3. Discussion

Analysis of saponified cultures of C. albicans treated with clotrimazole (5) showed the appearance of eburicol (7)—a shunt metabolite sterol biosynthesis as expected—whereas cultures treated with bengazoles (2) did not. This implies that bengazole does not inhibit ergosterol biosynthesis in the same manner as 3 and other azole antifungal drugs which inhibit 14α-demethylase. In the latter case, the relatively higher ratio of lanosterol (6) to ergosterol (3) may suggest a buildup of the former—implying there is an inhibition of biosynthesis at an earlier stage―but absence of an internal standard limited conclusions on a more quantitative basis. We cannot exclude the inhibition of the biosynthesis of 3 by 2 at other steps in sterol biosynthesis (e.g., inhibition of squalene epoxidase [36,37]), however, testing this hypothesis will require an expanded, more quantitative experimental design.
Synergistic activity in antibiotics is not uncommon [38,39], but is less-frequently reported for antifungal drugs [40]. We, and others, have noted synergism in antifungal microbroth dilution assays (MICs) of antifungal cyclic peptides, e.g. lobocyclamides from the cyanobacterium Lyngbya majuscula [41]. Moore and coworkers noted similar behavior in disk diffusion assays with the related peptides, laxaphycins A and B from the cyanobacterium Hormothamnion enteromorphoides (see Refs. [42,43] (interestingly, synergism was also observed for combinations of new laxaphycins in antiproliferative assays of cultured HCT-116 colon cancer cells [44]). Whether the synergistic fungal inhibition observed under microbroth dilution assays can be translated into improved efficacy in animal models of disseminated mycoses is a matter worthy of further study.
It is worth commenting that many studies of naturally occurring marine products with antifungal properties [45], although reports of significant in vitro activity against cultured fungi, have lacked experimental proof that might illuminate details of MOA. These shortfalls may have side-lined potentially new mechanistic insights; yet speculative hypotheses abound. For example, the well-known antifungal activity of long-chain ”two-headed” aminoalkanols (e.g., oceanapiside [46]) found in sponges of the genera Oceanapia, Rhizochalina, Leucetta, and Calyx [47] were thought to exert antifungal activity by mimicking intermediates in the biosynthesis of sphingolipids and related long-chain bases [48], but evidence has mounted to support alternative models of the inhibition of fungal cell growth through actin-binding and the disruption of microfilaments [49]. Clearly, early identification of MOA is an asset in identifying viable leads from ”hits” in antifungal drug discovery campaigns.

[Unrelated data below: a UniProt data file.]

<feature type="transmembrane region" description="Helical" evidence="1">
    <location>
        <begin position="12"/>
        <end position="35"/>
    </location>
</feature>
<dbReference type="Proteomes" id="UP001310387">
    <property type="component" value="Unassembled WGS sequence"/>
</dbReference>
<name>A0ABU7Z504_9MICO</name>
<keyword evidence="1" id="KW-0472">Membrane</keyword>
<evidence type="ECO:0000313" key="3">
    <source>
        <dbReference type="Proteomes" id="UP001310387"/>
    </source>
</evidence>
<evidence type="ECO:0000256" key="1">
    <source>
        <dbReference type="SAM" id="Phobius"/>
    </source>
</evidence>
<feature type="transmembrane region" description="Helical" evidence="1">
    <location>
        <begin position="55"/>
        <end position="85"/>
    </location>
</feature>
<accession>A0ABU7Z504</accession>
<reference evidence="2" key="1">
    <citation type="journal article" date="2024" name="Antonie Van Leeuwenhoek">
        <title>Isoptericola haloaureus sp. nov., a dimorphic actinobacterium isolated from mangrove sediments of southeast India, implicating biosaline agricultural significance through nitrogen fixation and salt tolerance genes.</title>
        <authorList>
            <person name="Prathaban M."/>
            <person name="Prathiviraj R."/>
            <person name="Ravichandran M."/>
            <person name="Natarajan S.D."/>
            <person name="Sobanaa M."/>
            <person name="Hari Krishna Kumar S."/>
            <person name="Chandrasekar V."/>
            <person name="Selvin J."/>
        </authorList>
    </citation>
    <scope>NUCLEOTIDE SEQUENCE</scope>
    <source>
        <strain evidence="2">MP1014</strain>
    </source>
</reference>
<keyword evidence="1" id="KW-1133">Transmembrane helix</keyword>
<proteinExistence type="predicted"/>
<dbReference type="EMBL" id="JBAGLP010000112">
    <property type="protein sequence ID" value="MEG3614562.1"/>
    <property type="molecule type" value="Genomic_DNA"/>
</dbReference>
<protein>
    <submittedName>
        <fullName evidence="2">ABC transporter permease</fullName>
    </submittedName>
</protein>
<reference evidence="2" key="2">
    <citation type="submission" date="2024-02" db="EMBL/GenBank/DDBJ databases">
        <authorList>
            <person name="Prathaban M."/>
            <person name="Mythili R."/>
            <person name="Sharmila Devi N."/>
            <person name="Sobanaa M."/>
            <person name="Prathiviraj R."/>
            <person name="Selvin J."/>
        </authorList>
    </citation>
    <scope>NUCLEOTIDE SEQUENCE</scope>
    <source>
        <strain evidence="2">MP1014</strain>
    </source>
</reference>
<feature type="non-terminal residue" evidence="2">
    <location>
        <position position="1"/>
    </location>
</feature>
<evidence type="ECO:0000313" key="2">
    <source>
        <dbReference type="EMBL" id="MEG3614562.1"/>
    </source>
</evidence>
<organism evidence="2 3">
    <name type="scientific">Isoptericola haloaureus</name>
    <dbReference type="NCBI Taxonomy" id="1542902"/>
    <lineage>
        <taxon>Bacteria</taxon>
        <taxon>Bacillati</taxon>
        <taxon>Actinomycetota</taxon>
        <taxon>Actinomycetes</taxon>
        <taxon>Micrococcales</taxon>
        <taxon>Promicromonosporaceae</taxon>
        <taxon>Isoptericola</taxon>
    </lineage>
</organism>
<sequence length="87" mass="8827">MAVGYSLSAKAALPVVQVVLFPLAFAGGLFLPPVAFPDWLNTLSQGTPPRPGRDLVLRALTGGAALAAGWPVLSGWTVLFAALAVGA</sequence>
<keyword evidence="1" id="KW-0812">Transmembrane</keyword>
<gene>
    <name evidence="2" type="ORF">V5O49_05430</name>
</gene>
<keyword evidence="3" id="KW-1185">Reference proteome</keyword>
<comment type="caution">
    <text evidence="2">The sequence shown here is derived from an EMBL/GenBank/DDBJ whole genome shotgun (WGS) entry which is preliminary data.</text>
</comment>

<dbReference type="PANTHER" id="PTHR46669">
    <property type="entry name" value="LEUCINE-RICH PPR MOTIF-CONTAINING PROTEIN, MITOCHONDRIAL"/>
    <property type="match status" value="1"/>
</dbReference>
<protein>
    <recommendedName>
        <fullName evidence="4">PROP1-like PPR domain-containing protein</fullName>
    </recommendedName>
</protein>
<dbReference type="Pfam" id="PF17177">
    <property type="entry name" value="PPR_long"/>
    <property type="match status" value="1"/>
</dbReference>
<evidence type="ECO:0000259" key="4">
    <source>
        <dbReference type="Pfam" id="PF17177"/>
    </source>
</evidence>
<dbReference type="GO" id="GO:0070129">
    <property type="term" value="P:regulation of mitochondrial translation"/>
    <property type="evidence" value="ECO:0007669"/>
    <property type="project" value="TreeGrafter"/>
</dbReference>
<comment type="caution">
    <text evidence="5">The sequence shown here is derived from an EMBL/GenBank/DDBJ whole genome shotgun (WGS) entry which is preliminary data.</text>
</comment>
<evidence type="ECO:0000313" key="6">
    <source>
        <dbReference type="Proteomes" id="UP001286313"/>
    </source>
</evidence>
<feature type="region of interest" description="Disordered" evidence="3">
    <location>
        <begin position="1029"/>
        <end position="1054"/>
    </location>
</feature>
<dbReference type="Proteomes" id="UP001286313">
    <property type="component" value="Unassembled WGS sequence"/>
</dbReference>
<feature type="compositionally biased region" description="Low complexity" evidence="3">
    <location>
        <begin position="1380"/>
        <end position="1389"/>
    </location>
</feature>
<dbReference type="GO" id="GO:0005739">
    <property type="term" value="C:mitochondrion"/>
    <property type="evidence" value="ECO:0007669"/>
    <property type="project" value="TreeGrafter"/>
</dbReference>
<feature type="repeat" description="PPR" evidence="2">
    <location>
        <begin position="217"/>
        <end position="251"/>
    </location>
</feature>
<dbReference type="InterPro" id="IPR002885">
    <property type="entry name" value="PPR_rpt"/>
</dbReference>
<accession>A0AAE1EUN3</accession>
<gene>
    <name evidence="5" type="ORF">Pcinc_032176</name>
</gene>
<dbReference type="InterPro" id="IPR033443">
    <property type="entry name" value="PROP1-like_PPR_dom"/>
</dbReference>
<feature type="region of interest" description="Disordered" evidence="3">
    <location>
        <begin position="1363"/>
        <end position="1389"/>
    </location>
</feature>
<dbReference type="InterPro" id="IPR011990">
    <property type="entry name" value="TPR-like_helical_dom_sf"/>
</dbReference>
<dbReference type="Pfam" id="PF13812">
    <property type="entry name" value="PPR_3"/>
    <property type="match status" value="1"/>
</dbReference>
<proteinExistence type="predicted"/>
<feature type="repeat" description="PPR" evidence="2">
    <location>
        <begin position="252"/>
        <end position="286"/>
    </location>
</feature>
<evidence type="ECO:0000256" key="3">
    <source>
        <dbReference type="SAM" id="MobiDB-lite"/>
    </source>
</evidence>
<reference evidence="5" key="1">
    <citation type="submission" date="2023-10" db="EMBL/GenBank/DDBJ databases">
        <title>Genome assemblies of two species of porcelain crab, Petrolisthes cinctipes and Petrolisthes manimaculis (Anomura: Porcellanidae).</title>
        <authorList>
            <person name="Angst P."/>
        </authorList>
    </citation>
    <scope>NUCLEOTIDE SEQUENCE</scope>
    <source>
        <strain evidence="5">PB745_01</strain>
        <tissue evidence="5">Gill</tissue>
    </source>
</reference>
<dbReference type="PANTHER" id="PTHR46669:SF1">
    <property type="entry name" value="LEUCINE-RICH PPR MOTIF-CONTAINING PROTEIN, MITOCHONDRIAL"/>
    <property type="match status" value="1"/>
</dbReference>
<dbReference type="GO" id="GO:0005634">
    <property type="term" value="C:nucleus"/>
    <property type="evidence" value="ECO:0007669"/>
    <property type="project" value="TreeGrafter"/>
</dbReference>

Studies of antibiosis against bacteria that follow canonical MOAs are familiar (e.g., penicillins: inhibition of cell-wall biosynthesis; erythromycin: disruption of protein translation at rRNA [21]). In contrast, the characterization of antifungal MOAs has presented inordinately encumbered challenges, complicated by diploid pathogenic organisms that exhibit fewer genetic and metabolic differences from the host organism compared to bacteria. In the future, well-designed in vitro experiments that link read-outs of antifungal phenotypes with specific MOAs will be more desirable in screening-based discovery programs for natural products.

4. Materials and Methods

4.1. General Experimental Procedures

Inverse detected 2D NMR spectra were measured on a ECA (500 MHz) NMR spectrometer (Jeol, Peabody, MA, USA), equipped with a 5 mm 1H-{13C} probe, or an Avance III (600 MHz) NMR spectrometer (Bruker, Billerica, MA, USA), fitted with a 1.7 mm 1H-{13C} microcryoprobe. High-resolution ESITOF analyses were carried out on an Agilent 1200 HPLC coupled to an Agilent 6230 TOFMS (Agilent, Santa Clara, CA, USA), calibrated immediately before measurement against an ESL-L low concentration tuning mix (part number G1969-85000, Agilent Technologies). Low-resolution MS measurements were made on a Thermoelectron Surveyor UHPLC (Thermo Fisher, Waltham, MA, USA) coupled to an MSD single-quadrupole detector. HPLC was performed on an Agilent 1200 HPLC. Other General Experimental details can be found elsewhere [50].